The verdict, however, is in on Manning's toughness.
During training camp as a rookie fifth-round pick last year, Manning — a big-time playmaker at North Carolina State — was practically an invisible man. He spent more time in the bathroom than sleeping. His weight dipped to 219 pounds.
"It started somewhere around (the start of camp)," Manning said of a mystery ailment that only the coaching staff and roommate Dezman Moses knew about. "It wasn't that bad. I thought it was something minor. We thought it was a tummy ache, as a matter of fact, when I went to visit the training room. Obviously, it turned out to be a lot more than that."
For almost a month, Manning barely ate, barely drank, barely kept anything down and barely slept. There were times in practices and preseason games when he thought he might lose control of his bowels in the middle of a play. Finally, one late night before the third preseason game, he had enough.
"I was in so much pain and I was sleeping maybe an hour-and-a-half, two hours during camp," Manning said. "I spent most of my time in the bathroom — literally, in the bathroom. Things were coming out of my body but I hadn't eaten in days. I didn't have anything in my system but things were still coming out. I panicked. I got up out of the bed in the training room one day and just left. I told the people on security watch, ‘Look, I don't know the things I have to go through to notify people but I'm not staying around. I'm going to the hospital.
"I went to the hospital probably about 4 o'clock in the morning. The Packers sent trainers over there to check on me and make sure everything was well. I stayed there until about 7 that morning and came back here and practiced that day."
Finally, Manning was diagnosed with colitis, an inflammation of the large intestine.
In the first three preseason games, Manning recorded just five tackles. He offered zero excuses to reporters who wondered what had happened to the player who rang up 10 sacks and 25 tackles for losses during his two seasons as a starter for N.C. State.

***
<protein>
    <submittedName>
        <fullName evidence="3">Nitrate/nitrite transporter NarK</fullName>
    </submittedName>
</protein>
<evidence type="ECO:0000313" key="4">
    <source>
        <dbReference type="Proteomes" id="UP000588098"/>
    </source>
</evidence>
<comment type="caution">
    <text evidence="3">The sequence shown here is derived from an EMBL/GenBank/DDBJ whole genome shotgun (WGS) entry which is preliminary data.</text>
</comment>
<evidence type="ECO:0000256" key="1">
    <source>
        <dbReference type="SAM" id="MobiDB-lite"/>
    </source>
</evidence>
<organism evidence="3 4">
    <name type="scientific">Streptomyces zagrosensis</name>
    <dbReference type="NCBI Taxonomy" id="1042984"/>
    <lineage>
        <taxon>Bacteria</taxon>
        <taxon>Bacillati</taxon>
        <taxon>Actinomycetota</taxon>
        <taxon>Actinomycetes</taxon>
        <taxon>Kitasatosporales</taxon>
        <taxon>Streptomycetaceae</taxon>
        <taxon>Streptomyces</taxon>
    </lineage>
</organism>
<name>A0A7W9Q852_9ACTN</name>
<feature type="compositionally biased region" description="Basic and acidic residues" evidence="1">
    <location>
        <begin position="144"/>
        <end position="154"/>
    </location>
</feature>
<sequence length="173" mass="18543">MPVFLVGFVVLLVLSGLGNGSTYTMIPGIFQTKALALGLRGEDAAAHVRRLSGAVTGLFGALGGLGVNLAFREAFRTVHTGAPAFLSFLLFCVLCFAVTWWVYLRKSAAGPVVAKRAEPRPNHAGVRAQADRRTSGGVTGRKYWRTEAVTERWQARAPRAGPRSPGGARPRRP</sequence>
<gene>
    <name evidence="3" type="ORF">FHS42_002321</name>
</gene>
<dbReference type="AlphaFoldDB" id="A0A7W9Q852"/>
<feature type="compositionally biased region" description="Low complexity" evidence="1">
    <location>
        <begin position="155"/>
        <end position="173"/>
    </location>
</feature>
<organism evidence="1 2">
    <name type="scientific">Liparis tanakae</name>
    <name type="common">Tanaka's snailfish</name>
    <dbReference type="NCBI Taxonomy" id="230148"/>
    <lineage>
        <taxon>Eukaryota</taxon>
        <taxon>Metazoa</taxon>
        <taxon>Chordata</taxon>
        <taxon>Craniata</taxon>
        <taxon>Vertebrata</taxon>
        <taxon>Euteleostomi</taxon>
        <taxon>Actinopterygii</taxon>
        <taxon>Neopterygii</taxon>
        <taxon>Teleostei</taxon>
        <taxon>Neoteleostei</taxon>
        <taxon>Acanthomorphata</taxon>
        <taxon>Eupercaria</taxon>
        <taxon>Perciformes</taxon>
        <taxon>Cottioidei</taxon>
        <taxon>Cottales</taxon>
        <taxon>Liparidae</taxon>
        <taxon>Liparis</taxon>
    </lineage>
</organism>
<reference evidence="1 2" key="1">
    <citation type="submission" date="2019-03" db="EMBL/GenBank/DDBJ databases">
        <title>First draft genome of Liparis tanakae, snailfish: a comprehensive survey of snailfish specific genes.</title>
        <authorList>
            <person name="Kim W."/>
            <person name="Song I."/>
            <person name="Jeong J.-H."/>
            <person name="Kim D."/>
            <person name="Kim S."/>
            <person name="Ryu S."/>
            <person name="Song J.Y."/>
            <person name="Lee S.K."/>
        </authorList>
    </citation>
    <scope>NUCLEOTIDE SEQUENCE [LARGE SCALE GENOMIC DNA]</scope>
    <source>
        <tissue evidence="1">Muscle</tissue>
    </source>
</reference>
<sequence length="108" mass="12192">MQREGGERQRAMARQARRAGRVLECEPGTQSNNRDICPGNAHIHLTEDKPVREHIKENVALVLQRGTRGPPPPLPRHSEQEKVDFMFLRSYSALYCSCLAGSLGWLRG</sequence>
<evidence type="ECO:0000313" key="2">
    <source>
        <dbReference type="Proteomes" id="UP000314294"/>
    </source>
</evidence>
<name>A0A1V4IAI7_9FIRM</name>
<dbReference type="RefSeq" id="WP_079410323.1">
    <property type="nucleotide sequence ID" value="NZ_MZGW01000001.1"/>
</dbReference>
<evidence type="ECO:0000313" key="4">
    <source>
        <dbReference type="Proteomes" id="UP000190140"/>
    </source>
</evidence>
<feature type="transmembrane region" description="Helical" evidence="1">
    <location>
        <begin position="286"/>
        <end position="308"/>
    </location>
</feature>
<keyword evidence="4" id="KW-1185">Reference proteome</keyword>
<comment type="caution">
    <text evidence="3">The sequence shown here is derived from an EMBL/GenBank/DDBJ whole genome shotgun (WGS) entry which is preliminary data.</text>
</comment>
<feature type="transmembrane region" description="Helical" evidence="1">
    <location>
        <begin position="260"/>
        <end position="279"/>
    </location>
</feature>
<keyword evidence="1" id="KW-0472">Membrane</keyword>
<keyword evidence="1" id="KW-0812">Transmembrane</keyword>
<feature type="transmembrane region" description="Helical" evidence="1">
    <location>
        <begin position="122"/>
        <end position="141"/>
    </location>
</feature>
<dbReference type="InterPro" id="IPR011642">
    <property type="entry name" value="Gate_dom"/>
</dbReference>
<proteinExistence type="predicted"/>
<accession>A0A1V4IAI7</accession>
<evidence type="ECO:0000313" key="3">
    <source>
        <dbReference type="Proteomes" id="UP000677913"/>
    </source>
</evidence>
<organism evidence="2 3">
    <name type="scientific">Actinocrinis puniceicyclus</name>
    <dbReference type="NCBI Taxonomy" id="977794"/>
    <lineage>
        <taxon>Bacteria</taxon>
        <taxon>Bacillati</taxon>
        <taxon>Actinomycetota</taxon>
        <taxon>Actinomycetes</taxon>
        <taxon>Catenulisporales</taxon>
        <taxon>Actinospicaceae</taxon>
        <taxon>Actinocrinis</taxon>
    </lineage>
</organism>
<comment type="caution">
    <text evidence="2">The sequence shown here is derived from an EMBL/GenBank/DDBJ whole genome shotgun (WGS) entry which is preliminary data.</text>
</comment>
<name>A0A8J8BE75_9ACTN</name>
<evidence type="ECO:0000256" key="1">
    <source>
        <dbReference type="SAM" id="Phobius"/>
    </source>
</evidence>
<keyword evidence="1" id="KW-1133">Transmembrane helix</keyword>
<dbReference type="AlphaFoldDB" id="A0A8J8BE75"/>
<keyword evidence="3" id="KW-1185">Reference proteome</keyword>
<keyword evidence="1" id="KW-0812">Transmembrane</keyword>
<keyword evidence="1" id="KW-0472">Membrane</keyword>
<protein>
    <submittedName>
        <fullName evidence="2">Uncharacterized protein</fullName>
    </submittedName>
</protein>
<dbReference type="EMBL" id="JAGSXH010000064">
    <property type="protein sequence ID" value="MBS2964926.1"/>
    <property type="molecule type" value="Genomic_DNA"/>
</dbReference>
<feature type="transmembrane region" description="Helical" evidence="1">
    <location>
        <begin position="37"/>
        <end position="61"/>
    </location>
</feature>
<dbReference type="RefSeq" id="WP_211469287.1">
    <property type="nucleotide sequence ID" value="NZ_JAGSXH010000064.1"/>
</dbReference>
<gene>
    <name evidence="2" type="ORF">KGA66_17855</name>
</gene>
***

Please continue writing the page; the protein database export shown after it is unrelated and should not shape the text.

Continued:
"I was terrified because I didn't know what was happening," Manning said. "Young guy, I've been healthy all my life, minus the two surgeries that I've had, and nothing (wrong) internally. So, it was scary. I didn't know what was going on. On top of that, I'm in the NFL. Everyone says, ‘Not For Long.' I'm sitting here thinking, ‘This is my burden. I've made it here this far and I don't want to be out (unless) it's something big.' On top of that, in the back of my mind, once I realized I had the little bit of energy that I could get up to go out and practice, there's no excuse to miss a practice. To me, if I'm here — they drafted me, they wanted to see me play and I didn't have an excuse for not going out there. If I can walk, I can go out there."
Finally, the Packers got a glimpse of the player they acquired by relinquishing three draft picks. Given medicine, Manning immediately began to feel better. Manning recorded seven tackles in the finale and wound up making the final roster.
Manning didn't play a snap on defense during the regular season, and missed time with a concussion and shoulder injury. In five games, he had three tackles on special teams, then added two more in the playoffs.
"That was a big setback as it relates to not being able to really get settled early and losing that learning time," inside linebackers coach Winston Moss said last week. "Once you get into a season, it's tough. He started to settle down and, by the end of the year, he started to be very effective special teams-wise. Now, he's got that confidence back. He's had a great offseason. His blitz technique has been excellent. He really does flash when he's running to the ball. He has a lot of good qualities. He's still trying to put it all together and we're going to continue to give him opportunities to see where he's at. This offseason is big, this training camp is going to be huge, this preseason is going to be huge. That will give us a better assessment."
Manning's up to 235 pounds and hopes to be 240 by the start of training camp. Depending on Desmond Bishop's future, Manning might end up challenging for a starting job. More than anything, however, Manning just wants to show what he can do when at full strength with a full stomach, a full night of sleep and full confidence his body can do what he wants it to do.
"Oh, yeah, definitely. I think we will (see the real Manning)," he said. "Without a doubt, I'm going to go out there and compete. That's my job. That's what I was brought in to do. I'm going to go compete."
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Bill Huber is publisher of Packer Report magazine and PackerReport.com and has written for Packer Report since 1997. E-mail him at firstname.lastname@example.org, or leave him a question in Packer Report's subscribers-only Packers Pro Club forum. Find Bill on Twitter at twitter.com/PackerReport.